ROBIN: All of those authors that you mentioned there…certainly I get the sense that they were writing to help us move in a better direction. They weren’t presenting some utopian destination, and I think a lot of this kind of brutalist mindset again corresponds to the arrogance of “I already have the answers.” It’s like: “I already know exactly what the destination is to be” whereas none of those writers were writing in that spirit.
JEFFREY: That’s right. Can I just give one very specific example that illustrates your point here? It’s been common knowledge in the liberty-minded world for a hundred years, maybe two hundred years, that money needs to be reformed radically, you know, made more sound or fixed-up. Libertarians have had, over the decades, developed these plans for top-down reform. One day, in the blink of an eye, we see something emerge on the internet in the form of cryptographically-based currency. It’s run out on a free forum. We’re seeing this new money emerge with evermore rigor all over the world as a global institution—in fairly surprising ways. This is not something that would have been predicted by anyone’s catechisms, if you know what I mean. This is a surprise, and as a result it was very interesting for me to watch how many Libertarians have sort of been radically resistant to even facing the reality outside their windows about this because it sort of contradicts the theory. This is a problem when your theory gets overly invested in a single reform plan, or a single perspective of how the world should work. You become blind actually to other possibilities.
ROBIN: Yes. One thing we also discussed in the break was that we need to bring these ideas to the mainstream—to not keep them in the purist corner of the Libertarian room. Is there a point where the Liberty movement, broadly, may have to decide, or realize perhaps, that those dogmatic brutalists who call themselves “Libertarians” are actually not our extreme wing, but they’re our ideological opponents?! Are we looking at, potentially, a schism here? Would it actually help for there to be one?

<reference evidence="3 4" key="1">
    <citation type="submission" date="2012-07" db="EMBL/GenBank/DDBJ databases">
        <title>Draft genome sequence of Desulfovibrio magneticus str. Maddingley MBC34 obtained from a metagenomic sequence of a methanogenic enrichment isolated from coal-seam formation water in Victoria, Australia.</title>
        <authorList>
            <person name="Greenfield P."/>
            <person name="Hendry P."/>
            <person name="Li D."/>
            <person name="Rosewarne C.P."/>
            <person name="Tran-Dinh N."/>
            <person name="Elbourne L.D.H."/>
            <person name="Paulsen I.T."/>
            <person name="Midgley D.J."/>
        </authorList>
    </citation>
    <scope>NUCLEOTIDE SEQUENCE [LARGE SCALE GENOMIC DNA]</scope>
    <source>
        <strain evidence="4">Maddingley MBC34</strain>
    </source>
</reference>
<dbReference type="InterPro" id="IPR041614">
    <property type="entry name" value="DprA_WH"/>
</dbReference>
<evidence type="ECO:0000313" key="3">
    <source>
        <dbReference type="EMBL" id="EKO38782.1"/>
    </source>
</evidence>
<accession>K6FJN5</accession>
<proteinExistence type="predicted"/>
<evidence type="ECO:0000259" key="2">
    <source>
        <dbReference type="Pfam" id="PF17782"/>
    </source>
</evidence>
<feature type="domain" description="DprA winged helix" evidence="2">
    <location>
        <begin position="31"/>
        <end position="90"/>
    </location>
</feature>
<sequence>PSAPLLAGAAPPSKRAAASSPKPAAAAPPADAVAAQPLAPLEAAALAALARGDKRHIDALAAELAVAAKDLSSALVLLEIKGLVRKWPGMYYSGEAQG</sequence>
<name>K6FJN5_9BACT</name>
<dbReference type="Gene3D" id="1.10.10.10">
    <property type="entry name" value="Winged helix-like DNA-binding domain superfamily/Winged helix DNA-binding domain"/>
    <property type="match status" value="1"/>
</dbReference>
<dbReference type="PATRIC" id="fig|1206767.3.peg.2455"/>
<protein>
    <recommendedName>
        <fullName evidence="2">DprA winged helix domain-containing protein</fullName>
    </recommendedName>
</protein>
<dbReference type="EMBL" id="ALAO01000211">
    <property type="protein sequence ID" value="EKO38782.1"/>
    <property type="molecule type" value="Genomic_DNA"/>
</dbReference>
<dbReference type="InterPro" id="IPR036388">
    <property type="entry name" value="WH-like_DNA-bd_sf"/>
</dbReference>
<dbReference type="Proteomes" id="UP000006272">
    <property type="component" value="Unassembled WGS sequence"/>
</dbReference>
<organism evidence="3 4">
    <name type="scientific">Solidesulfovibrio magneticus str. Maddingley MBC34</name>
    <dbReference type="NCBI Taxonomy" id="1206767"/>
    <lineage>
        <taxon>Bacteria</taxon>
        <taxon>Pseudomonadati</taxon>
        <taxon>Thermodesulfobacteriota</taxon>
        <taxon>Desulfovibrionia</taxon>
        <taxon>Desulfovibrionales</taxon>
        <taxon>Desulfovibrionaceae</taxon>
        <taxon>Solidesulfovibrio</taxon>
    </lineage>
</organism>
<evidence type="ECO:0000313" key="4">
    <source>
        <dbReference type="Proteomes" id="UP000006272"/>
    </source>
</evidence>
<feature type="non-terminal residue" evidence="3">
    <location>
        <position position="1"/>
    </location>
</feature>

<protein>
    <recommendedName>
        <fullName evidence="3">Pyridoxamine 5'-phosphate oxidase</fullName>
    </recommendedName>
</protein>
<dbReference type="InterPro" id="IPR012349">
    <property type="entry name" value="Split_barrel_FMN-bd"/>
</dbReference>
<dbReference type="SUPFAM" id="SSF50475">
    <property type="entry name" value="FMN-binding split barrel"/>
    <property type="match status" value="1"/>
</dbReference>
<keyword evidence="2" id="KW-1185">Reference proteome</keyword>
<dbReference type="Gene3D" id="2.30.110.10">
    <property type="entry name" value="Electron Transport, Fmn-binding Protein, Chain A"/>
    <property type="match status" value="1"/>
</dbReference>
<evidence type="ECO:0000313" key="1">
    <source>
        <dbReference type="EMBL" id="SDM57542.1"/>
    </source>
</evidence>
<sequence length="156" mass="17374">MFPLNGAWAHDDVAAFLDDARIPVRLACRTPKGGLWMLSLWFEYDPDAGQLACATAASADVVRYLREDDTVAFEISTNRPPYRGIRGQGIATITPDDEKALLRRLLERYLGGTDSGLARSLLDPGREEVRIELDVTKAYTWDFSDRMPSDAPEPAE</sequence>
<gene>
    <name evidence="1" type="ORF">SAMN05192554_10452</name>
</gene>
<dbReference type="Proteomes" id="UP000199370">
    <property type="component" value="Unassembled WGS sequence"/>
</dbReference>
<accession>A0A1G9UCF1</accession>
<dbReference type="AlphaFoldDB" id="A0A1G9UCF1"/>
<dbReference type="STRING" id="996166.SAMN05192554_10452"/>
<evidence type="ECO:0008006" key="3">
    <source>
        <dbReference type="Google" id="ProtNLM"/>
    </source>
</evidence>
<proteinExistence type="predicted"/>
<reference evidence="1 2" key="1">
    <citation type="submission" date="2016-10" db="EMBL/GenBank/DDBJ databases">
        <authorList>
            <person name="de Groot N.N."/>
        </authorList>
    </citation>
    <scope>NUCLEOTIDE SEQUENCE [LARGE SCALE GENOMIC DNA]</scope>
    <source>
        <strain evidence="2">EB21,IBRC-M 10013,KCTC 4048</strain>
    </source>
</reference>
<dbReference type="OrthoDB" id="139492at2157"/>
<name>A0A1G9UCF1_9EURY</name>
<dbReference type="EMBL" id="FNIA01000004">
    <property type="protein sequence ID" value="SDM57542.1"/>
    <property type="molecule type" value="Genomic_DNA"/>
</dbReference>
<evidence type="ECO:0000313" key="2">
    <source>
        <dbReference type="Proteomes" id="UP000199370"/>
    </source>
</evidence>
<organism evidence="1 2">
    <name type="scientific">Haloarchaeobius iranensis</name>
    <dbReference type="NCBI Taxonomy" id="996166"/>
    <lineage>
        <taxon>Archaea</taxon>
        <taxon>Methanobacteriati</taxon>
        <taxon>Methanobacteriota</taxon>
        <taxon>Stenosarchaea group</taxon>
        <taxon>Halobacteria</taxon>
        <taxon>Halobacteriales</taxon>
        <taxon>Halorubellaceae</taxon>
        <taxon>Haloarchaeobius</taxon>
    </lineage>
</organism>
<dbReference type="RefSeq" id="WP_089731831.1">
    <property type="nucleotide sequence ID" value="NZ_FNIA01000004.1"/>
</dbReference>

JEFFREY: Robin, I would not have said so before my article appeared because I was dealing with archetypes. I argued that there are many ways in which brutalism is compelling. We all wake up on the wrong side of the bed some days and have these sorts of brutalistic impulses. My article is actually more sympathetic with this perspective than I turned out to be 2–3 weeks after the article appeared because a very tiny minority was just darn near violent towards this piece.
ROBIN: I should say, Jeffrey, that was exactly my experience with the piece that I wrote, “Libertarian Purist: Libertarian on Everything—Except Liberty,” which covers a lot of this ground. There were a lot of people who really, really saw the importance of the point, but there was this hardcore that basically took it personally and the vitriol that came back was insane.
JEFFREY: Yeah, I couldn’t believe the stuff that people were attributing to me. It was just an incredible thing. What was very nice about the reaction in some ways was that some people read my article, Robin, and said, “Well, I don’t really see what you mean here,” but then over the next couple of weeks, they began to see exactly what I was talking about.
ROBIN: Yeah, just by looking at the comments on the article?
JEFFREY: Yeah, looking at the comments of the article and seeing the things appearing on social media, and they’re like: “Oh my god! I guess brutalism is more of a problem than I thought. It does exist and it’s a problem.”
ROBIN: The way I put this is that Libertarianism as a philosophy really has broadly three dispositions. It has a disposition toward humility, especially toward intellectual humility—“I don’t know what’s best for you.” It has a disposition toward—you might say its only requirement is—tolerance—“you can do what you want as long as it doesn’t hurt me even if what you’re doing isn’t something that I would choose to do.” And then, because we want not to have a state but we want to help our fellow man through non-statist means, we talk about civil society, so it also has a disposition toward civility. So you have civility, humility, and tolerance. It turns out that those three things—which to me just drop out of the political philosophy itself—are exactly the things the brutalists don’t display towards everybody else, but they are the things that we need to sell our message in a way that can really infect the psyche and change the zeitgeist.
JEFFREY: You exactly said it. Not only do they not emphasize these various virtues, but the brutalist mindset regards them as just outrageous distractions.
ROBIN: And compromises. They’re all regarded as compromises of principle, right?